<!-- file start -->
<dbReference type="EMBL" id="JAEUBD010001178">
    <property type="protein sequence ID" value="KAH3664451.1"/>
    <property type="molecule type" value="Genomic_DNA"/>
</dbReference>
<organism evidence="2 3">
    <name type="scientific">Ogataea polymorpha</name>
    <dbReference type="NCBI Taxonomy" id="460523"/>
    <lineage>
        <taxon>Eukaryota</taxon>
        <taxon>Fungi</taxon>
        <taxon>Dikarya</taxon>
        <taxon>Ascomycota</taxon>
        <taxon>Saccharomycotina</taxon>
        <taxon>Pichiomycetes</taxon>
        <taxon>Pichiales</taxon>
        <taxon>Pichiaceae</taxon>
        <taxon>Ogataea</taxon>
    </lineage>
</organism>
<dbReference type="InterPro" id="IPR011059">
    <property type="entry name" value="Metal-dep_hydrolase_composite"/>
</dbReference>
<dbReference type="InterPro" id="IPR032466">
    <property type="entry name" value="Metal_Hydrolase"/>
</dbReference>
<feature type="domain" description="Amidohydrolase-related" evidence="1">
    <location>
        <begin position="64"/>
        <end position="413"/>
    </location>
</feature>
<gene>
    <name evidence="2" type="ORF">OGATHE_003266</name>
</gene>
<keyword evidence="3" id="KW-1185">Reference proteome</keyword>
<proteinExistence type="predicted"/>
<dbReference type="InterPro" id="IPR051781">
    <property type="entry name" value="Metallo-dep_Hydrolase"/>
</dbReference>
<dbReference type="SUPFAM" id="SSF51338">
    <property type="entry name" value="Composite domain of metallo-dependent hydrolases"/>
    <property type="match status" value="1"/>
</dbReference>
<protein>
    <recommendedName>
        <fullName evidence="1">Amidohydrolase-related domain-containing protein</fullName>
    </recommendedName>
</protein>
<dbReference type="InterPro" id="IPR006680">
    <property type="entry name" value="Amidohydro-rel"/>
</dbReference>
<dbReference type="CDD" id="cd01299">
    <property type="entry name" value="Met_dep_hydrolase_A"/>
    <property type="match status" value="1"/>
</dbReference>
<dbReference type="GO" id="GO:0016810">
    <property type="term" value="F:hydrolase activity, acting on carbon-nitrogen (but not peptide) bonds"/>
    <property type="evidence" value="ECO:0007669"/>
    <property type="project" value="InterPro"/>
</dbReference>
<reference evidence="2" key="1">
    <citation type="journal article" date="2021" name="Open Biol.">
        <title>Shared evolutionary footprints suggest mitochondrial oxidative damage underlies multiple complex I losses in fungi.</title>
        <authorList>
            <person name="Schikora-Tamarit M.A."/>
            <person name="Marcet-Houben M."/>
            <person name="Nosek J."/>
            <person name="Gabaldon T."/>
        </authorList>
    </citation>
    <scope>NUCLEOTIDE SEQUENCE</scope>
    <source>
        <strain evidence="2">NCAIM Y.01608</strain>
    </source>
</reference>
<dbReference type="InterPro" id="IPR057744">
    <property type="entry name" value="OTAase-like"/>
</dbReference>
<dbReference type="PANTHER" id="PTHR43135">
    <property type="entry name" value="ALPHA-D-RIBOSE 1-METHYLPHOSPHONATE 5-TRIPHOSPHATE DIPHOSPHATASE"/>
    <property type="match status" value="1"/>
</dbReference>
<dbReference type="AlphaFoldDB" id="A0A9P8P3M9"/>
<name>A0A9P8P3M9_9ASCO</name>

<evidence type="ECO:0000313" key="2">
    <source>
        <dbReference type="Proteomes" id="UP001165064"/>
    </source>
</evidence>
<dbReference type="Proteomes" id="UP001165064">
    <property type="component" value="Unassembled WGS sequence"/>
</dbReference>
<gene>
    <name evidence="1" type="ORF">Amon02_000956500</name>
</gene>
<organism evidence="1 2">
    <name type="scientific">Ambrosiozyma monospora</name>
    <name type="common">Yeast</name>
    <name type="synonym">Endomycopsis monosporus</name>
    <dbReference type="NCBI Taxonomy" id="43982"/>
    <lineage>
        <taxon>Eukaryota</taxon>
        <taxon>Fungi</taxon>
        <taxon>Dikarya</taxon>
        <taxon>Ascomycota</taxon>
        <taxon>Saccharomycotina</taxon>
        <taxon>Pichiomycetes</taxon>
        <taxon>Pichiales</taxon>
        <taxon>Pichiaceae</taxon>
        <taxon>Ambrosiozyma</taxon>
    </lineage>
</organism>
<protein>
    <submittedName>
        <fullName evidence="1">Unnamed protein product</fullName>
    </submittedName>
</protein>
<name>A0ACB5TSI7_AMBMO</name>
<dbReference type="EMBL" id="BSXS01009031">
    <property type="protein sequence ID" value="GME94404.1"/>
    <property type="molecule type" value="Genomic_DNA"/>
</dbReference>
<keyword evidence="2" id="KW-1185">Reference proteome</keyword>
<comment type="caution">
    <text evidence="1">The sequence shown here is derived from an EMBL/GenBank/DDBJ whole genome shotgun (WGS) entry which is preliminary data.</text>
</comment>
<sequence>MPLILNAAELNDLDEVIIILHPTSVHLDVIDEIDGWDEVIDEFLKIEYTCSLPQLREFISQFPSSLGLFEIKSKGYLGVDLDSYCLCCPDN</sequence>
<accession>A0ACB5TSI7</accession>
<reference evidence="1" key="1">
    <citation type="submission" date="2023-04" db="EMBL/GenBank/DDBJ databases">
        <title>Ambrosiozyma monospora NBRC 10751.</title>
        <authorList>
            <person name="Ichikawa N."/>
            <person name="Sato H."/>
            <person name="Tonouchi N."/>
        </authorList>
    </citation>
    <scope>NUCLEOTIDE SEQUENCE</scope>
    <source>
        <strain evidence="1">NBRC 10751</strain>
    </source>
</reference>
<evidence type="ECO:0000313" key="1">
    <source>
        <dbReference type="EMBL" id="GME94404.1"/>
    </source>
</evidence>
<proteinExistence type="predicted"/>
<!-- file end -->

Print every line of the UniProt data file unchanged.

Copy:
<dbReference type="EMBL" id="JAEUBD010001178">
    <property type="protein sequence ID" value="KAH3664451.1"/>
    <property type="molecule type" value="Genomic_DNA"/>
</dbReference>
<organism evidence="2 3">
    <name type="scientific">Ogataea polymorpha</name>
    <dbReference type="NCBI Taxonomy" id="460523"/>
    <lineage>
        <taxon>Eukaryota</taxon>
        <taxon>Fungi</taxon>
        <taxon>Dikarya</taxon>
        <taxon>Ascomycota</taxon>
        <taxon>Saccharomycotina</taxon>
        <taxon>Pichiomycetes</taxon>
        <taxon>Pichiales</taxon>
        <taxon>Pichiaceae</taxon>
        <taxon>Ogataea</taxon>
    </lineage>
</organism>
<dbReference type="InterPro" id="IPR011059">
    <property type="entry name" value="Metal-dep_hydrolase_composite"/>
</dbReference>
<dbReference type="InterPro" id="IPR032466">
    <property type="entry name" value="Metal_Hydrolase"/>
</dbReference>
<feature type="domain" description="Amidohydrolase-related" evidence="1">
    <location>
        <begin position="64"/>
        <end position="413"/>
    </location>
</feature>
<gene>
    <name evidence="2" type="ORF">OGATHE_003266</name>
</gene>
<keyword evidence="3" id="KW-1185">Reference proteome</keyword>
<proteinExistence type="predicted"/>
<dbReference type="InterPro" id="IPR051781">
    <property type="entry name" value="Metallo-dep_Hydrolase"/>
</dbReference>
<dbReference type="SUPFAM" id="SSF51338">
    <property type="entry name" value="Composite domain of metallo-dependent hydrolases"/>
    <property type="match status" value="1"/>
</dbReference>
<protein>
    <recommendedName>
        <fullName evidence="1">Amidohydrolase-related domain-containing protein</fullName>
    </recommendedName>
</protein>
<dbReference type="InterPro" id="IPR006680">
    <property type="entry name" value="Amidohydro-rel"/>
</dbReference>
<dbReference type="CDD" id="cd01299">
    <property type="entry name" value="Met_dep_hydrolase_A"/>
    <property type="match status" value="1"/>
</dbReference>
<dbReference type="GO" id="GO:0016810">
    <property type="term" value="F:hydrolase activity, acting on carbon-nitrogen (but not peptide) bonds"/>
    <property type="evidence" value="ECO:0007669"/>
    <property type="project" value="InterPro"/>
</dbReference>
<reference evidence="2" key="1">
    <citation type="journal article" date="2021" name="Open Biol.">
        <title>Shared evolutionary footprints suggest mitochondrial oxidative damage underlies multiple complex I losses in fungi.</title>
        <authorList>
            <person name="Schikora-Tamarit M.A."/>
            <person name="Marcet-Houben M."/>
            <person name="Nosek J."/>
            <person name="Gabaldon T."/>
        </authorList>
    </citation>
    <scope>NUCLEOTIDE SEQUENCE</scope>
    <source>
        <strain evidence="2">NCAIM Y.01608</strain>
    </source>
</reference>
<dbReference type="InterPro" id="IPR057744">
    <property type="entry name" value="OTAase-like"/>
</dbReference>
<dbReference type="PANTHER" id="PTHR43135">
    <property type="entry name" value="ALPHA-D-RIBOSE 1-METHYLPHOSPHONATE 5-TRIPHOSPHATE DIPHOSPHATASE"/>
    <property type="match status" value="1"/>
</dbReference>
<dbReference type="AlphaFoldDB" id="A0A9P8P3M9"/>
<name>A0A9P8P3M9_9ASCO</name>

<evidence type="ECO:0000313" key="2">
    <source>
        <dbReference type="Proteomes" id="UP001165064"/>
    </source>
</evidence>
<dbReference type="Proteomes" id="UP001165064">
    <property type="component" value="Unassembled WGS sequence"/>
</dbReference>
<gene>
    <name evidence="1" type="ORF">Amon02_000956500</name>
</gene>
<organism evidence="1 2">
    <name type="scientific">Ambrosiozyma monospora</name>
    <name type="common">Yeast</name>
    <name type="synonym">Endomycopsis monosporus</name>
    <dbReference type="NCBI Taxonomy" id="43982"/>
    <lineage>
        <taxon>Eukaryota</taxon>
        <taxon>Fungi</taxon>
        <taxon>Dikarya</taxon>
        <taxon>Ascomycota</taxon>
        <taxon>Saccharomycotina</taxon>
        <taxon>Pichiomycetes</taxon>
        <taxon>Pichiales</taxon>
        <taxon>Pichiaceae</taxon>
        <taxon>Ambrosiozyma</taxon>
    </lineage>
</organism>
<protein>
    <submittedName>
        <fullName evidence="1">Unnamed protein product</fullName>
    </submittedName>
</protein>
<name>A0ACB5TSI7_AMBMO</name>
<dbReference type="EMBL" id="BSXS01009031">
    <property type="protein sequence ID" value="GME94404.1"/>
    <property type="molecule type" value="Genomic_DNA"/>
</dbReference>
<keyword evidence="2" id="KW-1185">Reference proteome</keyword>
<comment type="caution">
    <text evidence="1">The sequence shown here is derived from an EMBL/GenBank/DDBJ whole genome shotgun (WGS) entry which is preliminary data.</text>
</comment>
<sequence>MPLILNAAELNDLDEVIIILHPTSVHLDVIDEIDGWDEVIDEFLKIEYTCSLPQLREFISQFPSSLGLFEIKSKGYLGVDLDSYCLCCPDN</sequence>
<accession>A0ACB5TSI7</accession>
<reference evidence="1" key="1">
    <citation type="submission" date="2023-04" db="EMBL/GenBank/DDBJ databases">
        <title>Ambrosiozyma monospora NBRC 10751.</title>
        <authorList>
            <person name="Ichikawa N."/>
            <person name="Sato H."/>
            <person name="Tonouchi N."/>
        </authorList>
    </citation>
    <scope>NUCLEOTIDE SEQUENCE</scope>
    <source>
        <strain evidence="1">NBRC 10751</strain>
    </source>
</reference>
<evidence type="ECO:0000313" key="1">
    <source>
        <dbReference type="EMBL" id="GME94404.1"/>
    </source>
</evidence>
<proteinExistence type="predicted"/>